“It is vital that we better understand the progressive changes that occur in the pancreas and what this means for the development of type 1 diabetes and for everyone,” Professor Moore said. “The results of this study are the result of many years of collaboration between the expert teams that first developed a better way to assess pancreatic volume. We will continue to leverage this foundation for discoveries that will lead to improved patient care. I will continue to do so.”

The multicenter study included researchers from VUMC, Vanderbilt University, the University of Texas at Austin, Tennessee Valley Healthcare System in Virginia, the University of Colorado Barbara Davis Diabetes Center, the University of Chicago, and the University of Melbourne St. Vincent Medical Research Institute. There is.

VUMC’s TrialNet principal investigator is William Russell, MD. In addition to Russell and Moore, VUMC contributors to this study include Liping Du, PhD (Biostatistics), Brenna Hammel RN, CPN (Pediatrics), Melissa Hilmes, MD (Pediatric Radiology), and Hakmook Kang, PhD (Biology). Statistics), Alvin C. Powers, MD (Medicine), Jordan Wright, MD (Medicine), and Jonathan Williams, PhD (Diabetes Center).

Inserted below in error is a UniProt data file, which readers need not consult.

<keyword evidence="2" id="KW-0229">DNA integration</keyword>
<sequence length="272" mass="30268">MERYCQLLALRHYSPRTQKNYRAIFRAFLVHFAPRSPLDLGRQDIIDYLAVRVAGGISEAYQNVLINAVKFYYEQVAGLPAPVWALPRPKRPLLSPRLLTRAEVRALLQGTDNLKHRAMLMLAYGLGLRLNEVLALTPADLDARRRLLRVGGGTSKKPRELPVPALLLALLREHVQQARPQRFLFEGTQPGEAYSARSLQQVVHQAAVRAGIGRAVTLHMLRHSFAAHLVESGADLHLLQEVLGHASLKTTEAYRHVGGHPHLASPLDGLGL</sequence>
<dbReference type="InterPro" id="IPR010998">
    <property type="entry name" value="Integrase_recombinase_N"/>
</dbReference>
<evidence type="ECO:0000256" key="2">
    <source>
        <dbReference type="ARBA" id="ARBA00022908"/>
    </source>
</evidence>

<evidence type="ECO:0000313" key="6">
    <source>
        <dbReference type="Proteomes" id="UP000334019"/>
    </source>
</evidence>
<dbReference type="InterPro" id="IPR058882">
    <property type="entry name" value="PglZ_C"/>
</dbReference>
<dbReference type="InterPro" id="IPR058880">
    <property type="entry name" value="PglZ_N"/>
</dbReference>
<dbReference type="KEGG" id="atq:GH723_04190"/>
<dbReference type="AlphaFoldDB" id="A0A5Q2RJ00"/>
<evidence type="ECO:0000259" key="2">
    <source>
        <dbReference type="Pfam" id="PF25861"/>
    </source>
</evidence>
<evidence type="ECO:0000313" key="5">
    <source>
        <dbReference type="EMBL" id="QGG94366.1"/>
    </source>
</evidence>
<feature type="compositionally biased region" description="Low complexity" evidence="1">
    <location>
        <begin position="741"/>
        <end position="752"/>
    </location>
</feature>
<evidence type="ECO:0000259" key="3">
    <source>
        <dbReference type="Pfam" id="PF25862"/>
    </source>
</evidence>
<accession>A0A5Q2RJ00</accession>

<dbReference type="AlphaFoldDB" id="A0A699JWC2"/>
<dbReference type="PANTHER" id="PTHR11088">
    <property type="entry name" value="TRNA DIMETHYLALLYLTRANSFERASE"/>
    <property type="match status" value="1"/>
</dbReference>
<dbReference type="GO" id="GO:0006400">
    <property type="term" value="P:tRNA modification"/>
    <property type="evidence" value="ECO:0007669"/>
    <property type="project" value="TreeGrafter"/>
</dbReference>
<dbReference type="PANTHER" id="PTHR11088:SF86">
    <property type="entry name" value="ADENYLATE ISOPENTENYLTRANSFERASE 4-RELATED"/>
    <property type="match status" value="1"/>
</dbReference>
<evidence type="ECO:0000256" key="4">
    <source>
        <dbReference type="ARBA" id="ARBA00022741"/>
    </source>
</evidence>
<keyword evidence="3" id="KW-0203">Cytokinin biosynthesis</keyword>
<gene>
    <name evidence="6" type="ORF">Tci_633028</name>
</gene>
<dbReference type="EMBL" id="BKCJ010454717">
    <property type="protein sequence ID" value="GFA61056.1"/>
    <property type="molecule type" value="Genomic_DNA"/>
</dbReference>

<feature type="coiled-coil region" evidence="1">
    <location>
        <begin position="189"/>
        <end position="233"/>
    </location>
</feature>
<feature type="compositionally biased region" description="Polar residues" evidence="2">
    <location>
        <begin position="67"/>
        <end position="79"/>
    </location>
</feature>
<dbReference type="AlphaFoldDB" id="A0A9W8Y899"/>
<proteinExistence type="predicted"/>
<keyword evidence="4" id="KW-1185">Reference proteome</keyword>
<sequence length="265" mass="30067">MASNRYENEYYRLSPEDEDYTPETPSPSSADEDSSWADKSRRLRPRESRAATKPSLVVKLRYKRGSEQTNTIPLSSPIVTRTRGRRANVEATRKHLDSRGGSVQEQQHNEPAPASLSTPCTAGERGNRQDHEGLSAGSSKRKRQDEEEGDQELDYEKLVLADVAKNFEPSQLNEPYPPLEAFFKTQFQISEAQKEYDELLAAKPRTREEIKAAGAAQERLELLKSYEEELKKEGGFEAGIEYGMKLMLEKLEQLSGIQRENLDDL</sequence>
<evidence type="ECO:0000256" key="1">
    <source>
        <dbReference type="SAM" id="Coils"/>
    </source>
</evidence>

Research support was received from the Leona M. and Harry B. Helmsley Charitable Trust, JDRF International, the National Institute of Diabetes and Digestive and Kidney Diseases (NIDDK, R03 DK129979), the J.P. Fletcher Foundation, and the Thomas J. Beatson, Jr. Foundation . . Funding was provided by grant U24 DK097771 through the NIDDK Information Network New Investigator Pilot Program in Bioinformatics.

This study was supported by the data collection tool REDCap developed at Vanderbilt University and by grant UL1 TR000445 from the National Institutes of Health (NIH) National Center for the Advancement of Translational Sciences, a Vanderbilt Clinical Translational Research Fellowship. (VCTRS) Program resources were used. . Support was also received from Vanderbilt DRTC (DK020593) and the Vanderbilt University Imaging Sciences Institute Human Imaging Center (1 S10OD021771 01).

The Type 1 Diabetes TrialNet Research Group is funded through a cooperative agreement by the NIH through NIDDK, the National Institute of Allergy and Infectious Diseases, the Eunice Kennedy Shriver National Institute of Child Health and Human Development, and JDRF.

Written by Jill Clendenning